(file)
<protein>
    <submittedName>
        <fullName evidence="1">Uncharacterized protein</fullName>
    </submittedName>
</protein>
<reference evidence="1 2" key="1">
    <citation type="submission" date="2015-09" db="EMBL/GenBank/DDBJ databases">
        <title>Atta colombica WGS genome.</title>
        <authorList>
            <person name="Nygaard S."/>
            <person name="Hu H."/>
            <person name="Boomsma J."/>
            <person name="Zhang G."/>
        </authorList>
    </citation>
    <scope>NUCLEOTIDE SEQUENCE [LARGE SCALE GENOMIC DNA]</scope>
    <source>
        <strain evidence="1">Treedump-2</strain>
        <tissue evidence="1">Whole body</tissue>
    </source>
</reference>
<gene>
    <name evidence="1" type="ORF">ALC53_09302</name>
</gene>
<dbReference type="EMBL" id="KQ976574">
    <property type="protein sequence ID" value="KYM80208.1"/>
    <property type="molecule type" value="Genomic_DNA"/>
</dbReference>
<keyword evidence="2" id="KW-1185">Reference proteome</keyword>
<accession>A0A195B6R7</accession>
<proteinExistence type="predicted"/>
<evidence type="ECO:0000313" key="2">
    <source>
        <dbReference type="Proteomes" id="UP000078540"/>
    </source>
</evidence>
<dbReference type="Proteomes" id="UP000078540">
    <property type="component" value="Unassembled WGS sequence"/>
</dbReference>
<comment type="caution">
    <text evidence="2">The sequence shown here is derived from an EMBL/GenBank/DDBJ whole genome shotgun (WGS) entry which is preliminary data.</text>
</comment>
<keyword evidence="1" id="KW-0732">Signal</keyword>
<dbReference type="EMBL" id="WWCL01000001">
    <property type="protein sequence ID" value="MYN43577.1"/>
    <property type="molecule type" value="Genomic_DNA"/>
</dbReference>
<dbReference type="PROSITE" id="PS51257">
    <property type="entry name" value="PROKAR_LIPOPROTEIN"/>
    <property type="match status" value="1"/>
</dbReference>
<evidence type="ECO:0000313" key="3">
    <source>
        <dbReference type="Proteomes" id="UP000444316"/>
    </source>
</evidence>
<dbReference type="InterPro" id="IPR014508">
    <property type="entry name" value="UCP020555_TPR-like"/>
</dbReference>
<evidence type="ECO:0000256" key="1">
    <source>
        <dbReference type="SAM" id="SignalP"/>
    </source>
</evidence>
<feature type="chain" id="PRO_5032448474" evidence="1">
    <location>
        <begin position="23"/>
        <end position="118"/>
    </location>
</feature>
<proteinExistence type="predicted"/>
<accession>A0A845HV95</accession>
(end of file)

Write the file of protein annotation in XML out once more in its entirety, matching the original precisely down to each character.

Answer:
<protein>
    <submittedName>
        <fullName evidence="1">Uncharacterized protein</fullName>
    </submittedName>
</protein>
<reference evidence="1 2" key="1">
    <citation type="submission" date="2015-09" db="EMBL/GenBank/DDBJ databases">
        <title>Atta colombica WGS genome.</title>
        <authorList>
            <person name="Nygaard S."/>
            <person name="Hu H."/>
            <person name="Boomsma J."/>
            <person name="Zhang G."/>
        </authorList>
    </citation>
    <scope>NUCLEOTIDE SEQUENCE [LARGE SCALE GENOMIC DNA]</scope>
    <source>
        <strain evidence="1">Treedump-2</strain>
        <tissue evidence="1">Whole body</tissue>
    </source>
</reference>
<gene>
    <name evidence="1" type="ORF">ALC53_09302</name>
</gene>
<dbReference type="EMBL" id="KQ976574">
    <property type="protein sequence ID" value="KYM80208.1"/>
    <property type="molecule type" value="Genomic_DNA"/>
</dbReference>
<keyword evidence="2" id="KW-1185">Reference proteome</keyword>
<accession>A0A195B6R7</accession>
<proteinExistence type="predicted"/>
<evidence type="ECO:0000313" key="2">
    <source>
        <dbReference type="Proteomes" id="UP000078540"/>
    </source>
</evidence>
<dbReference type="Proteomes" id="UP000078540">
    <property type="component" value="Unassembled WGS sequence"/>
</dbReference>
<comment type="caution">
    <text evidence="2">The sequence shown here is derived from an EMBL/GenBank/DDBJ whole genome shotgun (WGS) entry which is preliminary data.</text>
</comment>
<keyword evidence="1" id="KW-0732">Signal</keyword>
<dbReference type="EMBL" id="WWCL01000001">
    <property type="protein sequence ID" value="MYN43577.1"/>
    <property type="molecule type" value="Genomic_DNA"/>
</dbReference>
<dbReference type="PROSITE" id="PS51257">
    <property type="entry name" value="PROKAR_LIPOPROTEIN"/>
    <property type="match status" value="1"/>
</dbReference>
<evidence type="ECO:0000313" key="3">
    <source>
        <dbReference type="Proteomes" id="UP000444316"/>
    </source>
</evidence>
<dbReference type="InterPro" id="IPR014508">
    <property type="entry name" value="UCP020555_TPR-like"/>
</dbReference>
<evidence type="ECO:0000256" key="1">
    <source>
        <dbReference type="SAM" id="SignalP"/>
    </source>
</evidence>
<feature type="chain" id="PRO_5032448474" evidence="1">
    <location>
        <begin position="23"/>
        <end position="118"/>
    </location>
</feature>
<proteinExistence type="predicted"/>
<accession>A0A845HV95</accession>